They either adapt or fold, and at this rate I'm pretty sure by the time they admit that there's a problem it'll be too late for them.

  • Feb 4th, 2016 @ 7:36am

    'To better protect your privacy, we will be violating it as much as we can.'

    Personal privacy and academic freedom are paramount in everything we do. But we cannot make good on our commitment to protect individual privacy without ensuring a sound cybersecurity infrastructure.

    In other news an unnamed university official was heard saying that to better protect the dignity of those on campus, mandatory strip-searches will be implemented, and to better protect the diversity and ecology of the flora and fauna of the surrounding area, all plants and animals would be lit on fire and killed respectively.

  • Feb 4th, 2016 @ 7:30am


    Given the bits quoted in the article about the US pulling their 'approval' for reading rooms such as the one discussed, I imagine the US provided the text, and they simply didn't care enough to translate it. Since the german politicians are just supposed to approve it there's no real point in them being able to read it after all, why read something when they're just going to be good little lackeys and sign it anyway?

  • Feb 4th, 2016 @ 7:02am

    Denial at it's finest

    If you don't like the numbers, just create your own, though given that I'm surprised they didn't take the next step and just make up numbers showing about the millions of new subscribers they were picking up on a daily basis. If you're going to lie, why not go big, right?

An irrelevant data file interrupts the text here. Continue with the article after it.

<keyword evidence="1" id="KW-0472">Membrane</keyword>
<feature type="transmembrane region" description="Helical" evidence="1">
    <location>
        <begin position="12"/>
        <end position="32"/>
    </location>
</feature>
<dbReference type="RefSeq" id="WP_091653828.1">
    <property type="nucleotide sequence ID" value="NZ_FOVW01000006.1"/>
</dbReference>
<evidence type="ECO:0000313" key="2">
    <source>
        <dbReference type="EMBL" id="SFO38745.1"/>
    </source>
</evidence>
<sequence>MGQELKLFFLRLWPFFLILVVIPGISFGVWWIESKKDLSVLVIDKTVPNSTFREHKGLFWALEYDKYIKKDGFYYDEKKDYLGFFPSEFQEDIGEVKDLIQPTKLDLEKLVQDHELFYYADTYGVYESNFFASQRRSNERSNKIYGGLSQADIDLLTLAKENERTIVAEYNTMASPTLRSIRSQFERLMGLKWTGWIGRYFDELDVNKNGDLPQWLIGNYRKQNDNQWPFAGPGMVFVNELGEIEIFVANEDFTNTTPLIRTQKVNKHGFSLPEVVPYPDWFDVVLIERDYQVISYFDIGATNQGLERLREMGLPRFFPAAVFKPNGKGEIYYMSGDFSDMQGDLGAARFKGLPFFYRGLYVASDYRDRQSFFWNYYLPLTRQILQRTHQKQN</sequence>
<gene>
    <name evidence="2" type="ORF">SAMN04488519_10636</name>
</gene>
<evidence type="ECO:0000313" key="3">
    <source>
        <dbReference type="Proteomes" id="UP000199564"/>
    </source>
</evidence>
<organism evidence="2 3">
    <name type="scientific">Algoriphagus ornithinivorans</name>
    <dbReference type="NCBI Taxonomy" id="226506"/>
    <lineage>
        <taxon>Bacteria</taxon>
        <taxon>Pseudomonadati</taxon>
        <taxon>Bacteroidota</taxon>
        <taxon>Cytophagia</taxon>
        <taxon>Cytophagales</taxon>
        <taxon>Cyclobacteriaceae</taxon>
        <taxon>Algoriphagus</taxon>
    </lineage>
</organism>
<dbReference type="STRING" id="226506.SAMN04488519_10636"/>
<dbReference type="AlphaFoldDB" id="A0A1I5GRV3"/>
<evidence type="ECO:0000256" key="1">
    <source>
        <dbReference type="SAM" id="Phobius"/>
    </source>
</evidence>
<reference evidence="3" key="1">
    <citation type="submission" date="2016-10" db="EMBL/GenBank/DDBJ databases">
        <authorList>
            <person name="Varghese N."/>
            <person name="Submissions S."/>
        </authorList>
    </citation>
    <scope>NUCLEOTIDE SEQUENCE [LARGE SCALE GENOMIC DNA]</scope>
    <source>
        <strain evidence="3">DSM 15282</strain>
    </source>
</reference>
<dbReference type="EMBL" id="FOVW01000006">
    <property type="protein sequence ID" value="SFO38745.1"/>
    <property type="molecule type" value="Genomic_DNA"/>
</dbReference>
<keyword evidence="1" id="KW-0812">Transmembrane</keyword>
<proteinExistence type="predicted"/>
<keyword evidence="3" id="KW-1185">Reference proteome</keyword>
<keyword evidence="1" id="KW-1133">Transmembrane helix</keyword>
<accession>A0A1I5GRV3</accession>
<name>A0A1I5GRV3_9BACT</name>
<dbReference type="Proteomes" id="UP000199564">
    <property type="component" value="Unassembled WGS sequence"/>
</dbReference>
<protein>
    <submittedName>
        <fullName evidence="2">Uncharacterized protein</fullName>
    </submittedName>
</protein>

• Feb 4th, 2016 @ 1:43am

    "Please place your phone, tablet, any electronic device, and spine in the locker."

    In the case of unauthorised disclosure of information, the US "may withdraw its consent to the placement of TTIP consolidated texts in any or all of the member states reading rooms”. This means if an MP leaks or quotes any sensitive information, the parliament may be denied access to the documents.

    Well, wouldn't want to anger the ones in charge of the agreement after all, now would we? Now be good little bootlickers for the USG and behave and maybe you'll get your self-respect and dignity back once you've voted in favor of it like you've been told, after which you can pretend that you actually have any say in matters affecting your country and government.